SUDEP Action

Making every epilepsy death count
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From our CEO - Sammy Ashby

 

As the ninth SUDEP Action Day approaches, my first as CEO, I’m both excited and anxious to see how organisations worldwide get involved.

Excited – because without fail, people from around the world come together on this day to take action. Doing all they can to continue raising vital awareness of SUDEP. And sharing the positive things that can, and are, being done around the world to help people with epilepsy live as safely as possible. Anxious because this year, it feels like the stakes are even higher to get things right and not let our progress stand still or go backwards. Here in the UK, our National Health Service is under incredible pressure, made worse by the pandemic (both during and after).

Epilepsy isn’t a government priority either, despite the World Health Organisation focusing on epilepsy in its global action plan. Policy changes are happening that could put people even more at risk, if the risk information provided isn’t balanced, and people with epilepsy aren’t put at the centre of these changes. I know that other countries around the world also face their own challenges when it comes to epilepsy safety.  

Today, more people understand and accept that discussing SUDEP and epilepsy risks matters. However, it still doesn’t happen routinely enough, like it does with other health conditions. I suspect the stigma around ‘not wanting to worry’ people with epilepsy by talking about SUDEP plays a big part here. I’ve worked with many wonderful, strong people with epilepsy and their families over the years and I find this mindset frustrating. Instead of finding ways to sensitively give knowledge and control to people with epilepsy, saying nothing and staying silent keeps it away from them – implying they can’t be trusted or might not be ready to have an equal role in their own epilepsy plans.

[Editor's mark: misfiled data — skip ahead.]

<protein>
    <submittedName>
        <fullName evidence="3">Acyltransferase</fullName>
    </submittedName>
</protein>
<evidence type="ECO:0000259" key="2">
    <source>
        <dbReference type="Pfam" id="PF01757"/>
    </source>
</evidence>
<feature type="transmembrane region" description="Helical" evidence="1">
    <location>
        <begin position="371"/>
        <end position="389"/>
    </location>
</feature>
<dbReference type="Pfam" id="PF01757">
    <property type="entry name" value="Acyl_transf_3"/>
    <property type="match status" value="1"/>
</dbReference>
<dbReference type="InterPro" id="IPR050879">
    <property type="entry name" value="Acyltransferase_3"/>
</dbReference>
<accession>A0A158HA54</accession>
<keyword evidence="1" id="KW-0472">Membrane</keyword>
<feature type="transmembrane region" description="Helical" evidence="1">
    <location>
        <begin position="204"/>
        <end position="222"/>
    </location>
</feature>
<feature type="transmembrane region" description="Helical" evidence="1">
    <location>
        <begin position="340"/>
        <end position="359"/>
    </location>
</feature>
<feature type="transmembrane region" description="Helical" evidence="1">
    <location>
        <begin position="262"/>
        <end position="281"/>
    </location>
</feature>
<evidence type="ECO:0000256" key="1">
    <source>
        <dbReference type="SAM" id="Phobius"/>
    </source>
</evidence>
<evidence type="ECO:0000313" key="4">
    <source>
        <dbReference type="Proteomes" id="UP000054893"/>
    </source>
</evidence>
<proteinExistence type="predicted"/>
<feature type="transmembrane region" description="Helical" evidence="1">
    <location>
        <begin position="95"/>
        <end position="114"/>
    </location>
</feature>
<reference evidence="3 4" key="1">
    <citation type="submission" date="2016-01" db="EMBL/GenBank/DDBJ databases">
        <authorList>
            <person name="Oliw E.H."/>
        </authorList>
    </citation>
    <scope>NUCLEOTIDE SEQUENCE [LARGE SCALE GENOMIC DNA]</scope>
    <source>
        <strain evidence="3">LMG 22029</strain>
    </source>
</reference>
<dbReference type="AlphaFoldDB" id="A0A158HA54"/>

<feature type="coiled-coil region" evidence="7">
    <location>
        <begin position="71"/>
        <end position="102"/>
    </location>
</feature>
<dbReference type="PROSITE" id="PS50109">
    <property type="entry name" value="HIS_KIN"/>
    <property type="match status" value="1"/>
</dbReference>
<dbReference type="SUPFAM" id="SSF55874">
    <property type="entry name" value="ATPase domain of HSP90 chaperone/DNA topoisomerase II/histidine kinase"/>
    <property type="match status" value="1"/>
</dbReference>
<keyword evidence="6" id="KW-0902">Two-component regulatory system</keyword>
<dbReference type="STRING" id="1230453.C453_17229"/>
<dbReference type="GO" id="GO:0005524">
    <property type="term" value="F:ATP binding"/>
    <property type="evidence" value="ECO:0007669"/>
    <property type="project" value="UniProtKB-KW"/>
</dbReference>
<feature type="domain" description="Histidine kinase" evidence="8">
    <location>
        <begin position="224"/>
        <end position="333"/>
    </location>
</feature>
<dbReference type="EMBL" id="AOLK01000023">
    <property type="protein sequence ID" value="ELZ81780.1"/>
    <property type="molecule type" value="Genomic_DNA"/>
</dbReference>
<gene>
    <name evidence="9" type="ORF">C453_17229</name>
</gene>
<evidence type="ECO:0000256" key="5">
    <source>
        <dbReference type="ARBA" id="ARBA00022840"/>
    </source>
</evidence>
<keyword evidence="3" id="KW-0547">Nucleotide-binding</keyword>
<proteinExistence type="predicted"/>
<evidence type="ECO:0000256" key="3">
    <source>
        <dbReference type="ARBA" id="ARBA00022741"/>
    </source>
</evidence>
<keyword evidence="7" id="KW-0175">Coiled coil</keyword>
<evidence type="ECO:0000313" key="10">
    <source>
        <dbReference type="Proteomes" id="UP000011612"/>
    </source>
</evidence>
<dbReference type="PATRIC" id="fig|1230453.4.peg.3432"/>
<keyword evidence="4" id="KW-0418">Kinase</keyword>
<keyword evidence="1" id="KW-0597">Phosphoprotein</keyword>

There is genuine hope that, as a community, we can keep pushing forward to give people with epilepsy all the information they need to make the best, informed choices for themselves. We can also show that by working alongside those bereaved by epilepsy, we recognise what went wrong in the past, learning key lessons to help save lives in the future.

#MySafetyMatters turns the focus to where it always should be when it comes to SUDEP, towards those living with epilepsy and helping them stay safe and manage risks. If people with epilepsy aren’t aware of SUDEP, how can they take positive steps to combat it? ‘You don’t know, what you don’t know’ comes to mind here.

Most people want more information and more honesty and they want to talk about fears, concerns and action plans in an open and positive way with their health professionals. They want their safety to be taken seriously by those around them, and for it to be an important part of their care.

So, I hope this year, you’ll do what you can to show that epilepsy safety really does matter, not just on SUDEP Action Day, but every day.  

Best wishes

Sammy Ashby